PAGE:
Tuesday the 23rd of October, 2019, was like many other nights in Ambue Ari. It was 7pm and everyone was ready for a night visiting the village of Santa Maria, where volunteers and staff spend the evening sharing stories of their out-of-the-ordinary days in the jungle. Except this wasn’t an ordinary Tuesday. Staff and volunteers had been trying, without luck, to find a hitch to take them to town. Suddenly a car slowed down, and people were excited that a few might finally get a ride. However, the car turned out to be a government car, and on the back was a handmade wooden box–a box that hissed when someone got too close.
The two terrified eyes of a female baby puma, not more than 7 weeks old, stared at us through the cracks of the box, making our hearts skip a beat. We couldn’t believe our eyes. “How is this still happening?” It felt very surreal.
She was immediately taken to the vet clinic to be examined by the two vets. She was dehydrated, malnourished, missing patches of fur and riddled with parasites. She had a dirty rope around her tiny neck, and was very scared.
The officers told us she was found on a cattle farm near Guarayos. The cub’s mother had been killed by the farmer because she was getting too close to his animals, and they then kept the cub tied up to a pole for several days.
In the months after arriving at Ambue Ari, the cub’s time in the clinic was as magical as it was challenging. She was treated, fed, warmed, cleaned, enriched, trained, and monitored, with some days not ending until 11 o’clock at night. Importantly, she learnt how to trust and not fear people, and how to be comfortable in the life that was now hers.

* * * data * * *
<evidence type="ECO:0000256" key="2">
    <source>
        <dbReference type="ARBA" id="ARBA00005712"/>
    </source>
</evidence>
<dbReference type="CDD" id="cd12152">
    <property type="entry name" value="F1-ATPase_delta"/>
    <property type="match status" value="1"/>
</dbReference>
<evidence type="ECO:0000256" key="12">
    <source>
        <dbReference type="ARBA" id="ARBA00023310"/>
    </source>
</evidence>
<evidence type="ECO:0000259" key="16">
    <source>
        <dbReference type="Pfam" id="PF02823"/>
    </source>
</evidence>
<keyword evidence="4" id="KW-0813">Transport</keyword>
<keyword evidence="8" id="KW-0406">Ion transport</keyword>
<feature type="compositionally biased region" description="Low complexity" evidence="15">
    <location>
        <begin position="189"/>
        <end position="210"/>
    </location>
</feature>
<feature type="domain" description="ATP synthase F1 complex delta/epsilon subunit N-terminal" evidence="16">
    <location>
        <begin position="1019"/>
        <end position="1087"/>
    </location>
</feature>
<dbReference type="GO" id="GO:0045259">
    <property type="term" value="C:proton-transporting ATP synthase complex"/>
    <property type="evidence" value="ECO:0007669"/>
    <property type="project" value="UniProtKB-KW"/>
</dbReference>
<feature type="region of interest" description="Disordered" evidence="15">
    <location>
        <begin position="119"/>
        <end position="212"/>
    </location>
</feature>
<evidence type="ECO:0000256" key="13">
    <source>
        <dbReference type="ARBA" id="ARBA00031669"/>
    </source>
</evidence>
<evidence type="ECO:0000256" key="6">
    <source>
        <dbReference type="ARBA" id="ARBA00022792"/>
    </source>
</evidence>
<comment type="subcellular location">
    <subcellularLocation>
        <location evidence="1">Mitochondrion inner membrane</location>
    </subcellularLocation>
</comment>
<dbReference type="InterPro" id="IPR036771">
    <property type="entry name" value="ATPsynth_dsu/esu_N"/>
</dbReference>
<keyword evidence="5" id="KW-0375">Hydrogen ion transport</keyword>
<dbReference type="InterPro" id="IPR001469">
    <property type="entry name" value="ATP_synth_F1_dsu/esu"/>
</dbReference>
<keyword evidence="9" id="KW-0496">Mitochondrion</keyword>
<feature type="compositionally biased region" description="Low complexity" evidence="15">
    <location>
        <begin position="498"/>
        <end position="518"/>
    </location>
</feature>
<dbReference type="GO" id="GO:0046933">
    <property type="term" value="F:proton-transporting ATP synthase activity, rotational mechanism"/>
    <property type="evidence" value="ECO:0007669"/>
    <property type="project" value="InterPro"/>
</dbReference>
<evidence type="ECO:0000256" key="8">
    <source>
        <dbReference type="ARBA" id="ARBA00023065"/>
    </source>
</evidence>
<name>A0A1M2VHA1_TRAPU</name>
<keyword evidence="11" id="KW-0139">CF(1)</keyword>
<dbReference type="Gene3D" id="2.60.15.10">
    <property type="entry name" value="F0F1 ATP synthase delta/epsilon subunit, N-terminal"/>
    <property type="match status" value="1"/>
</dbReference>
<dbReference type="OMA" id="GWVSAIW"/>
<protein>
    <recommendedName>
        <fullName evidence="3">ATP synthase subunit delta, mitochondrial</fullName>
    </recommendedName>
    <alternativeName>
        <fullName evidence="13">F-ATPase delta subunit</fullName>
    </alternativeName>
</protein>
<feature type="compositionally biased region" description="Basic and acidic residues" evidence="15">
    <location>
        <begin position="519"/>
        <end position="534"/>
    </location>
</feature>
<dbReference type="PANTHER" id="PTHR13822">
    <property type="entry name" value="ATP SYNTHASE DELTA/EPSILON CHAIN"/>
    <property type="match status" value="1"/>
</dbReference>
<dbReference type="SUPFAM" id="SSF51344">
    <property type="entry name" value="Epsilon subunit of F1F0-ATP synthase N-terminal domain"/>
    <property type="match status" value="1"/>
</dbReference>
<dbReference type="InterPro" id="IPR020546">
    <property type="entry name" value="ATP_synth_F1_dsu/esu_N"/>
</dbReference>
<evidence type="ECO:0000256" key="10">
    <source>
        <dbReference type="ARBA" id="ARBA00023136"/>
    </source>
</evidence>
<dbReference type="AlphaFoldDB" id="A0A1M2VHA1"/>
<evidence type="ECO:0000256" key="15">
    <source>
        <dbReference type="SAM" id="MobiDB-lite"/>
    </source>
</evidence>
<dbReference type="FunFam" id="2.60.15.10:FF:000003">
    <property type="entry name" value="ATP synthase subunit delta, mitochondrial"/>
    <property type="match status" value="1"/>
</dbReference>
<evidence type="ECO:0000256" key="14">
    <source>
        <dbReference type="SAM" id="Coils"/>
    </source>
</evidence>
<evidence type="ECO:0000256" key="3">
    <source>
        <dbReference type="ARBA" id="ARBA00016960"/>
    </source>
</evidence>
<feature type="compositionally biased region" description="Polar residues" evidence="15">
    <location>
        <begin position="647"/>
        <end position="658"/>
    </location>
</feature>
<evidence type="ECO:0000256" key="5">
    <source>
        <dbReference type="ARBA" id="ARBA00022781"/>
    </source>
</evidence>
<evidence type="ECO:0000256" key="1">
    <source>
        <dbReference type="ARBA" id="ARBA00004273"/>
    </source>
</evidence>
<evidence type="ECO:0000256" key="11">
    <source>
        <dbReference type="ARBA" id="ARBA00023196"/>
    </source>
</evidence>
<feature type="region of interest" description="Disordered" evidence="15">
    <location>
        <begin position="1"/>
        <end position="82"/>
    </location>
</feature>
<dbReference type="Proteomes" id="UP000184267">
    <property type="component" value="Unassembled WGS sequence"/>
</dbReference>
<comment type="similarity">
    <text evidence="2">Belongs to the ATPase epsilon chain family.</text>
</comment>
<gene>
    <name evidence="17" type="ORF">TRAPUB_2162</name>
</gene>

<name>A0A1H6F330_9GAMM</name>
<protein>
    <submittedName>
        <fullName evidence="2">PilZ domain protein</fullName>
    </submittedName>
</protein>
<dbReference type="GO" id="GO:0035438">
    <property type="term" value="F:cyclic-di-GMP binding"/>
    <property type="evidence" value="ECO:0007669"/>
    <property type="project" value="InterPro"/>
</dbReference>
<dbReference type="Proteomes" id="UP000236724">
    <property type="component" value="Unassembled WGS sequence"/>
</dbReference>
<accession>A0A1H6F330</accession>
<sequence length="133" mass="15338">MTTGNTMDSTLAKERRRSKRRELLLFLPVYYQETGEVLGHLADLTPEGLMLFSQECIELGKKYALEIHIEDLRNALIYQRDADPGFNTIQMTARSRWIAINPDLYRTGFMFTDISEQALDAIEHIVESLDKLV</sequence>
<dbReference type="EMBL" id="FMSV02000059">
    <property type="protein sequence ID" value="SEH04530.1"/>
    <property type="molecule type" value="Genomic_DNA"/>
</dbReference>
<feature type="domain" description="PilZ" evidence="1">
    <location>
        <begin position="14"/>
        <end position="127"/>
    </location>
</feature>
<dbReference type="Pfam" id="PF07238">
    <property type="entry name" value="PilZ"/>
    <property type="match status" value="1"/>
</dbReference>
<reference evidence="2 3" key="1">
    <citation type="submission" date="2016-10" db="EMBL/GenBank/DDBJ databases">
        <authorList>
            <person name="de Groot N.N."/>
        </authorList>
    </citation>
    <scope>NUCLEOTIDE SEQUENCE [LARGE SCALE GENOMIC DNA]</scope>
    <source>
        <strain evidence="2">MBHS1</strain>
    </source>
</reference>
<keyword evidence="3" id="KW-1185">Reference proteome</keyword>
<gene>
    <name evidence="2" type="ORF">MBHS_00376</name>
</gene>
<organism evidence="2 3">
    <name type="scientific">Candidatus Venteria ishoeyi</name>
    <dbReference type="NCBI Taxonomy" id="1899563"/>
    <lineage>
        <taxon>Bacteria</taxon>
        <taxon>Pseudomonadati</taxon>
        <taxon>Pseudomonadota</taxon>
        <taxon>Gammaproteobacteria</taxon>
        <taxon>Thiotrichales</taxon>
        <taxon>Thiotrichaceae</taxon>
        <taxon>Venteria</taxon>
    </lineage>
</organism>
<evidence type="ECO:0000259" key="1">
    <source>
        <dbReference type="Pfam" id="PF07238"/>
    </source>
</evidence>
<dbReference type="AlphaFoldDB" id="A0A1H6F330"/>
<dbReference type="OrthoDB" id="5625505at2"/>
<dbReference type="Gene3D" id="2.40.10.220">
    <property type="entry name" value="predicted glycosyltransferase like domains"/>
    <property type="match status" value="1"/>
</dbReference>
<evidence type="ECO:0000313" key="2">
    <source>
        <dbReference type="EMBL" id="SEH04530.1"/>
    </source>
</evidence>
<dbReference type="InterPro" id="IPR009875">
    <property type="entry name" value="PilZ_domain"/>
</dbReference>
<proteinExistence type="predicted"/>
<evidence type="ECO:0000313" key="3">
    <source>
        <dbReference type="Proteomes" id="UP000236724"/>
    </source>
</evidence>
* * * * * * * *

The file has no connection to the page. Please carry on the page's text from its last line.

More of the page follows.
She is one of the newest and youngest members of the CIWY family, and is growing up to be a beautiful and big young puma. In a perfect world, we wouldn’t have to welcome an animal who had their freedom taken away from them. Sadly, that freedom was taken away forever, because of the terrible decision of one person.
Comunidad Inti Wara Yassi (CIWY) is a Bolivian Non-Governmental Organisation engaged in protecting wildlife rescued from illegal trafficking and the conservation of ecosystems. Across its three wildlife sanctuaries, CIWY has cared for thousands of animals over the years, providing for them a better quality of life and a future in their natural habitat. CIWY has been in operation since 1992 and is today recognised internationally for its work in wildlife care and rehabilitation.
Part of the extended CIWY family are Friends of Inti Wara Yassi UK and Friends of Inti Wara Yassi Australia, two international nonprofits founded and run by former volunteers to facilitate fundraising and permit tax-deductible donations for British and Australian taxpayers.